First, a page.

Theft can be legal or illegal. When theft is legal, it is euphemistically referred to as rent-seeking, a term coined by Anne Krueger of Stanford University and former chief economist of the World Bank. Political lobbying may be legal but it may still be a corrupt behavior. Government regulations that redistribute income from one group to another but reduce an economy’s output of goods and services are examples of rent-seeking. In a 1974 article, Anne Krueger provided quantitative estimates of the social losses imposed on the economies of India and Turkey by rent-seeking for import licences from the state. According to her estimates, such losses amounted in 1964 to 7.3 per cent of the national income of India and to a staggering 15 per cent of the national income of Turkey. While rent-seeking activity exists in every economy, it is worse in economies with a weak private sector and a public sector that is the major employer. In these economies, it leads to a misallocation of talent because some of the best and brightest end up being sycophants and rent-seekers in the public sector rather than competing in the private sector. Others vote with their feet by leaving the country.
In poor and very unequal societies, the return to social status is very high. Ghana has both: a high level of poverty and a high level of inequality. Unfortunately, this creates the right conditions for a poverty trap because in societies with higher levels of poverty, the emphasis on material-driven status — when it financed from public coffers — is relatively more counter-productive. A very high return on social status is likely to induce professors, doctors, engineers, and other high-ability individuals to invest more in directly unproductive rent-seeking activities like lobbying, and networking with the political elites as part of wealth redistribution (i.e., get their piece of the national pie).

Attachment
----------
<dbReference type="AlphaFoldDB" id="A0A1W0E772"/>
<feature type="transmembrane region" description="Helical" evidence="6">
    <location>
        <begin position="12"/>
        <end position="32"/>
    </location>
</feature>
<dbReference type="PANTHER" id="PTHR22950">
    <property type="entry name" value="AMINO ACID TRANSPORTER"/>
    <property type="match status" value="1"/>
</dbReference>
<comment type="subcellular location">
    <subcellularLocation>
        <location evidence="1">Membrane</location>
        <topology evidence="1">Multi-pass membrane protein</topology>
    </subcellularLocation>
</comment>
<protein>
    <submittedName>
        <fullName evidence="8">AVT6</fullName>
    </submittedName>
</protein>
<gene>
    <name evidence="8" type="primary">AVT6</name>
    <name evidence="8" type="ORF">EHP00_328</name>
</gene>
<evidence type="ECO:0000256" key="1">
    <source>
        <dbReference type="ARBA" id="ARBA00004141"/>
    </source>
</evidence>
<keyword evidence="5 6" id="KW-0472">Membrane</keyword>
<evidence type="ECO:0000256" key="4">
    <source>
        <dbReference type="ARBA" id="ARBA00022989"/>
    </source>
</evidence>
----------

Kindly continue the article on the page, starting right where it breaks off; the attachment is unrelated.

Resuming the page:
The phenomenon of living large but producing very little is more likely in countries with strong extended families. In his 1955 book, “the theory of economic growth”, the Carribean economist and nobel aureate, the late W.Arthur Lewis remarked that: “Where the extended family system exists, any member of the family whose income increases may be besieged by correspondingly increased demands for support from a large number of distant relations … A strong sense of family obligation … may cause a man to appoint relatives to jobs for which they are unsuited …” (Lewis 1955, p. 114).
The above sentiment must resonate with most successful Ghanaians. This pressure from the family may also cause them to steal from the state or from their employer in the private sector. It may be fear rather than affection for their family members which drives them to nepotism and theft (corruption). This point was made by Jean-Philippe Platteau in his 2000 book “Institutions, Social Norms, and Economic Development”,
“… principles of equity are so adverse to change [that] a single individual, even when endowed with special qualities and powerful psychological resources, cannot successfully defy the conventions of the society. He will unavoidably … be squashed by various forms of opposition, especially when his economic success depends on his behavior as a hardnosed businessman in dealing with fellow tribesmen. To break through, he needs the protection afforded by the deviant actions of a sufficient number of other innovators in his locality. Rising economic opportunities alone will usually not suffice to generate dynamic entrepreneurs in the absence of a critical mass of cultural energies harnessed towards countering social resistance.”